Move over, European business charter airlines, Ryanair is coming for your passengers — and your money. The airline has a new all-business Boeing 737-700 with recliner seats, and is pitching it as “ideal for private corporate, sports team or group travel” on flights up to six hours in length.
It will leverage its existing 737 pilot and flight attendant base, as well as its extensive experience of operating to smaller European airports.
Inside, Ryanair’s business jet 737-700 offers 60 reclining leather seats in a 2-2 configuration, pitched at a remarkable 48”. Most US first class recliner seats are pitched at between 35” and 38”, by comparison — an inch more than even the very roomy Japan Airlines international 737 business class seats.
Ancillary revenue, as expected, makes an appearance, although replacing mainline Ryanair’s shilling for scratchcards is the opportunity to select a range of what the airline calls “fine dining catering facilities”. The entire operation is on a cost per hour basis, with airport costs extra.
The aircraft, a seventeen-year-old example of the shorter 737-700 body with a worldwide history of operation, was initially acquired for use as a training aircraft — why use a larger 737-800 that could be earning revenue Euros for those flights, indeed.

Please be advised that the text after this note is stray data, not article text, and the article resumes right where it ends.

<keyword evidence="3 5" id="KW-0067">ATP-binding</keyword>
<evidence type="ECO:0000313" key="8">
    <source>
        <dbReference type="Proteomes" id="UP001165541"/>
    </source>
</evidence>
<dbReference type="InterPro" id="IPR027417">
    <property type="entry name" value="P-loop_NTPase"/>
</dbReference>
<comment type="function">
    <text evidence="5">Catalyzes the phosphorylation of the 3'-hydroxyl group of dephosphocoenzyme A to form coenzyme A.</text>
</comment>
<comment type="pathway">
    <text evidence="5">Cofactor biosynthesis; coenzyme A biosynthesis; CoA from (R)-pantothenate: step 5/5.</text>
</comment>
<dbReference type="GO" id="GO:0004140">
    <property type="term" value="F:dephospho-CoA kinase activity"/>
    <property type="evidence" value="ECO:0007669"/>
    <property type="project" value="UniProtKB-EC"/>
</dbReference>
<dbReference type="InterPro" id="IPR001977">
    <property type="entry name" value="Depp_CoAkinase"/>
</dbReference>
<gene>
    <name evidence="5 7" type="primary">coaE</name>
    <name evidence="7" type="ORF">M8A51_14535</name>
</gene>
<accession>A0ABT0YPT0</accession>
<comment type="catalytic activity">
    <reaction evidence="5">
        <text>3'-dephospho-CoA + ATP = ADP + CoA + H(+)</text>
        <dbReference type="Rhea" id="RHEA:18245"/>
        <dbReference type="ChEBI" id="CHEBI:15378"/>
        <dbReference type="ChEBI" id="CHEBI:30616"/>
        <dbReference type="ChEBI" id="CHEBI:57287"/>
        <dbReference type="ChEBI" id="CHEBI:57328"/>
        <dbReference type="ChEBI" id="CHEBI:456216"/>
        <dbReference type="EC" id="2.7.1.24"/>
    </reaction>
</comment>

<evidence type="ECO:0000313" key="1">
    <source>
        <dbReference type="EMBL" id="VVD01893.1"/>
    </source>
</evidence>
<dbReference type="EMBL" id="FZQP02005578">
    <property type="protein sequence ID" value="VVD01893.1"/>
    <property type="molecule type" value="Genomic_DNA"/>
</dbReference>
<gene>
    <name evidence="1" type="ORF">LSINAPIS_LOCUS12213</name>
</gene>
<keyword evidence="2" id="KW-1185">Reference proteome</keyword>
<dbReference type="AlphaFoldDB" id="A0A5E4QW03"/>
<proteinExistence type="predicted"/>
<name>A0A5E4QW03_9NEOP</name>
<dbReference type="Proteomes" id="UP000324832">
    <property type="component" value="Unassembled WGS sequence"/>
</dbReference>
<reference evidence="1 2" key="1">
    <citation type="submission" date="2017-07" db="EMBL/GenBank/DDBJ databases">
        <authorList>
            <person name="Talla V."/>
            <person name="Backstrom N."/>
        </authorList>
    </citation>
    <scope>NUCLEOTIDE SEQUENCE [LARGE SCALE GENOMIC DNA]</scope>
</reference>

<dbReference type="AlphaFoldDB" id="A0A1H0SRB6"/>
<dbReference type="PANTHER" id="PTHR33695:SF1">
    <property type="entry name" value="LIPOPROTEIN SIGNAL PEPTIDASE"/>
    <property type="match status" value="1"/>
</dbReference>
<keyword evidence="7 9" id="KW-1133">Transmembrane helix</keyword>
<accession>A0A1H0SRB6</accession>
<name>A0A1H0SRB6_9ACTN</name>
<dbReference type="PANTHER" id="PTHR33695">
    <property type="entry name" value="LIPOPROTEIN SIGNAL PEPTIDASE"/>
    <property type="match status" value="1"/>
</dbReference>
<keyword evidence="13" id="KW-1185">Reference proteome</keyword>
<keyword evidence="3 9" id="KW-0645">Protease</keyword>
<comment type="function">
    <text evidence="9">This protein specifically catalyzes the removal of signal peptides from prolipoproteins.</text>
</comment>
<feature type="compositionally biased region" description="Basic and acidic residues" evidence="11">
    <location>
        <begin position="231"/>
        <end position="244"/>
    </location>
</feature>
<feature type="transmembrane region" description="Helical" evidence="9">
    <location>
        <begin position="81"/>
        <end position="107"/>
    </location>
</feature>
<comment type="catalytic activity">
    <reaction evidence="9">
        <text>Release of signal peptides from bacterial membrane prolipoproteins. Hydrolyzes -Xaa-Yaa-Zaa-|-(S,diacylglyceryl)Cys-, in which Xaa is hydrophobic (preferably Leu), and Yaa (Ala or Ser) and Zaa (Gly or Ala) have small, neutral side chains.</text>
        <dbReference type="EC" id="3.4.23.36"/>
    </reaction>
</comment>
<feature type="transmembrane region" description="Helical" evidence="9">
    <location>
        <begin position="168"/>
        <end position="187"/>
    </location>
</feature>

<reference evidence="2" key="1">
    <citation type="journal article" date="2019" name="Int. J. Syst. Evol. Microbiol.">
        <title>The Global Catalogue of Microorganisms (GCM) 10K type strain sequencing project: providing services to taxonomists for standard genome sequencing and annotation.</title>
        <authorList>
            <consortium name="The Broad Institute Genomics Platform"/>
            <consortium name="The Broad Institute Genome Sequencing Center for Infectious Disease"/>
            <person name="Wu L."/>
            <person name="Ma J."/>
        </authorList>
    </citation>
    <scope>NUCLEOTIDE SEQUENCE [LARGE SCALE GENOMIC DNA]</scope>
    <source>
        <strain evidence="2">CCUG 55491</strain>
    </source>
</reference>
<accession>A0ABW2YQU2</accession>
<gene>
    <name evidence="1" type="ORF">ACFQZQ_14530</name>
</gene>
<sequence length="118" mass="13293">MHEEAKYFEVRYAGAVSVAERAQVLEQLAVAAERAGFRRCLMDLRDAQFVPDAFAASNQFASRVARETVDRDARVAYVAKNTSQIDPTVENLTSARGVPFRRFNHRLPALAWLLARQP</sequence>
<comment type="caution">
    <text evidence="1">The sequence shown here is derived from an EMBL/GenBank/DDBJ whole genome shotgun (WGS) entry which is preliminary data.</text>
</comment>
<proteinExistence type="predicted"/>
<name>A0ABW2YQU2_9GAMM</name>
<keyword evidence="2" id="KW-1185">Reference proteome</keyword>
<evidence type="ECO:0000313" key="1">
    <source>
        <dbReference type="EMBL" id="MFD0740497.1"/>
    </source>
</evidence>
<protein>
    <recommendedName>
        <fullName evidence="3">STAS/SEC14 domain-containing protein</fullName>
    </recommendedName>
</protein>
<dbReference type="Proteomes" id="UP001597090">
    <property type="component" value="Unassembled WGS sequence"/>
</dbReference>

Of course, crew training can be carried out on an aircraft with 60 business class recliners just as easily as it can be on a jet with 189 economy class seats, and scheduled around potential charter missions.
Finding an aircraft of this size and comfort level for charter in Europe is unusual. Few European airlines offer premium-focussed charter aircraft, unlike, say, Delta in the United States, with its Airbus A319 VIP aircraft.
Let’s not forget, a recliner seat is better than almost every airline offers in European business class, where the middle-seat-free economy seats, only sometimes with extra legroom, is the standard for premium travel.
(Not all of those even include a middle seat free: the 2-2 layout of most turboprops and Embraer E-Jet aircraft mean that there is inconsistency between airlines around whether Eurobusiness is a “middle seat free” or “no middle seat” product, with a product difference commensurate with the semantics.)
Ryanair’s Business Plus fares don’t include any of that, of course: it’s 3-3 on the airline’s standard 737-800 aircraft, without a blocked middle seat.
The rest of the context in Europe includes the jets flown by specialists like PrivatAir, known for operating various oil industry-focussed narrowbody nonstops for airlines including Swiss, Lufthansa and KLM. The business hard product on these aircraft includes the world’s first angled lie-flat seat, the J2000 that Virgin Atlantic introduced 17 years ago, pitched at 60” by PrivatAir (slightly more, if memory serves, than the 55” Virgin used). Is it notably better than Ryanair’s frankly impressive 48”? Not especially, unless on an overnight red-eye.
The mixture of crew training missions and lucrative charter operations is a smart one for Ryanair. In the turbulent European economic and political climate, it will be fascinating to see whether any of the airline’s competitors follow suit.